As you may have guessed by the last two paragraphs, Agent variety is Valorant’s secret sauce. With similar support as Overwatch, the launch count of 10 total has been increased to 16 at the time of writing. Not a single one of the 16 total Agents feel similar or interchangeable, despite sharing multiple roles. Agents are separated into four brackets:

  • Duelist
  • Initiator
  • Controller
  • Sentinel

Agent variety is Valorant’s secret sauce

Breach and Phoenix both have pretty devastating flash abilities, but sit in the ‘Initiator’ and ‘Duelist’ camps respectively. Little details like ready time, angle of approach, and recovery time help split them here with Phoenix being able to take care of himself in a pinch far easier than Breach.

Similarly Brimstone and Jett both share placeable smokes but aspects like smoke radius, density, placement time, and duration help split them into the ‘Controller’ and ‘Duelist’ brackets. That’s without mentioning the likes of Astra, who feels more like an RTS character instead of an outright shooter, or Reyna, who can absorb her enemies souls for healing and invulnerability.

Mastering one agent does almost nothing to help you play another, and players regularly need to fill gaps in team composition so being multifaceted is greatly encouraged. I’ve played Valorant for hundreds of hours at this stage and I’m only confident with three; Reyna, Sova, and Breach. The other 13 are a complete myth to me. 

Learning Agents isn’t enforced in the competitive mode though – Valorant’s most popular mode by far. Contrary to the relatively sparse launch, there’s a handful of casual modes for someone to take part in, either as a replacement or warm-up. There’s a full Deathmatch mode that removes ability usage, allowing players to practise their aim. There’s replication, a casual mode that allows duplicate Agent choices on a team that results in hilarious match-ups. Then there’s Escalation, Valorant’s spin on the popular ‘Gun Game’ from Call of Duty. There’s a full ‘Unrated’ mode that follows the rule of ranked, only without the pressure. 

At launch, Valorant could’ve been considered lacking in key features. Map and HUD information wasn’t perfect, but has been steadily improved over time – now featuring Agent positioning and a more detailed killfeed. Steady patches from the development team have altered and balanced things from weapon recoil and ammo counts, to agent abilities, and even the layouts of the maps. 

At launch, Valorant could’ve been considered lacking in key features.

In fact the post-launch support for Valorant has been amongst the best I’ve ever seen, maybe even the best. Devs are constantly active in the dedicated subreddit, addressing player questions or feedback – sometimes in the very next patch. Player bug reports are often addressed within days if they’re seriously damaging to the overall experience. The recently announced patch that coincides with the new season is the largest to date, featuring blanket changes to weapon prices, agents, and even PC performance to make the game more accessible.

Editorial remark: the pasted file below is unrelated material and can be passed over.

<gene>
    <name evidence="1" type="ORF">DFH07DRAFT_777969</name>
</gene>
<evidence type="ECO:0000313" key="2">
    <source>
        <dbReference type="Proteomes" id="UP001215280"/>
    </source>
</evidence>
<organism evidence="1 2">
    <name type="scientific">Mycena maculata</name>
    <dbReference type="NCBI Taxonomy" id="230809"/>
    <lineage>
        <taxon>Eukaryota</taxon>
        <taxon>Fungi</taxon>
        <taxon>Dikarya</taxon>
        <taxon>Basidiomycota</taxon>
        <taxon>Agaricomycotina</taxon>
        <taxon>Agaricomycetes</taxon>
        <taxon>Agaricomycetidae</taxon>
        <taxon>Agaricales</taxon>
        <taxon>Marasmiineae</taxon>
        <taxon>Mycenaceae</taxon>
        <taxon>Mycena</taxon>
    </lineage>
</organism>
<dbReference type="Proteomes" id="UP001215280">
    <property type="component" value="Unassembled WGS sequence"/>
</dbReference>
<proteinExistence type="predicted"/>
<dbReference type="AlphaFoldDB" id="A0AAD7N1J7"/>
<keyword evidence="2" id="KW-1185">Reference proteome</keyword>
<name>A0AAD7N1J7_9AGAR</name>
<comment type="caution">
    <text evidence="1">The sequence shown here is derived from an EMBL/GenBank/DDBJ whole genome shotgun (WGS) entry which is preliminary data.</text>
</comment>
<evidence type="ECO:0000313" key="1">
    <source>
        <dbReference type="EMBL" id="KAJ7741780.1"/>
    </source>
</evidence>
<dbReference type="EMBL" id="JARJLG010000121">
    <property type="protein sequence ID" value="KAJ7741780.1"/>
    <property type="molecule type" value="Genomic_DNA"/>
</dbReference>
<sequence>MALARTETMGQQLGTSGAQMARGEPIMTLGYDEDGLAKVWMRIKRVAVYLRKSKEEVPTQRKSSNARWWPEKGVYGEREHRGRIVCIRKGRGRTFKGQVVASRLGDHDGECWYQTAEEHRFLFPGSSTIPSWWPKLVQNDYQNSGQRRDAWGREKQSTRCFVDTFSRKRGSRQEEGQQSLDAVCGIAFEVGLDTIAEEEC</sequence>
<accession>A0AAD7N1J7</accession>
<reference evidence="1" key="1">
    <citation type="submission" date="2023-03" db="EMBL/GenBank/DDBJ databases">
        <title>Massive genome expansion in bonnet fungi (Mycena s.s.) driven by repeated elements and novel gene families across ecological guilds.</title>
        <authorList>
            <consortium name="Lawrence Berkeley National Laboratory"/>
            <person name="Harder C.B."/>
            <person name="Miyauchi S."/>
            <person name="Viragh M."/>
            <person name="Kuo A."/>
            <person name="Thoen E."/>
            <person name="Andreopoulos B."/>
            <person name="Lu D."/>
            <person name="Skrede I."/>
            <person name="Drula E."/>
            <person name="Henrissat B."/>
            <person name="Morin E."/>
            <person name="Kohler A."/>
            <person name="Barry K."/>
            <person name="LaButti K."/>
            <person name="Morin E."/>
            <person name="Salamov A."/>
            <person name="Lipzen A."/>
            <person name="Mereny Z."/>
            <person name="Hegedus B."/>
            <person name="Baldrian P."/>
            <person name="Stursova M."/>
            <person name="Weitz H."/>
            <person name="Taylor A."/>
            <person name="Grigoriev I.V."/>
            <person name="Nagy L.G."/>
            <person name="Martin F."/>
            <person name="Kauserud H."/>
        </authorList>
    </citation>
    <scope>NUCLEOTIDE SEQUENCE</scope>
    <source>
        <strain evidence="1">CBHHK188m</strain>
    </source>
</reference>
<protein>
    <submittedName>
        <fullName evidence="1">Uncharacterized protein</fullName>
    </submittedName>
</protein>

Not everything is perfect though. Riot has had distinct issues balancing the objectively powerful Agent called Jett. Her intrinsic dash ability allows her to take angles and fights that are almost unplayable in the right hands, and players of all ranks and skill levels have been crying out for wholesale adjustments. One of the more recent additions to the roster Yoru is almost laughably incapable compared to the rest of the agents, despite being very exciting in concept. Riot are no strangers to PvP landscapes given their pedigree with League of Legends, so it’s bizarre that these issues have rolled through multiple patches now. 

Viper – the Agent based around tick damage and area control – released with Valorant in a bad state, resulting in the lowest pick rate of any character by some distance. With recent buffs to her kit, it’s the exact opposite issue. Especially in mid-lower ranks, she’s nearly a must pick

Riot are proving themselves as one of the best devs in terms of community engagement right now, but the delivery of their patches is at times lacking. A well known issue with volume sliders while in-game has been general knowledge for months, but has yet to be fixed. The commonly mentioned issue of heavy ‘Run and Gun’ gameplay – something that doesn’t have a place in a tactical shooter – has only just been addressed in the newest patch that went live today. It remains to be seen as to how successfully. 

“Riot are proving themselves as one of the best devs in terms of community engagement”

But all of these balancing issues will prove themselves to be footnotes in Valorant’s success over time. It’s lent a new perspective to the CS:GO formula – a game that’s largely been abandoned by Valve despite the massive popularity. It has offered a whole new landscape for coaches and pros alike to dominate, with the recent Master’s tournament landing an average 700k viewers per game, even more for the big matchups. There’s blossoming lower tier competitions, massive support from Riot in all facets, and a huge influx of veterans from other scenes. 

Post-launch support has been impressive, with Riot sticking to their promise of at least one new Agent per “Act”. Along with each Act – Riot’s word for a season – comes a fairly high value Battle Pass that offers unique skins not available anywhere else. Of course the market-wide problems regarding FOMO – ‘Fear of Missing Out’ – kicks in here, but that’s not a fault of Valorant or Riot and rather a systemic issue.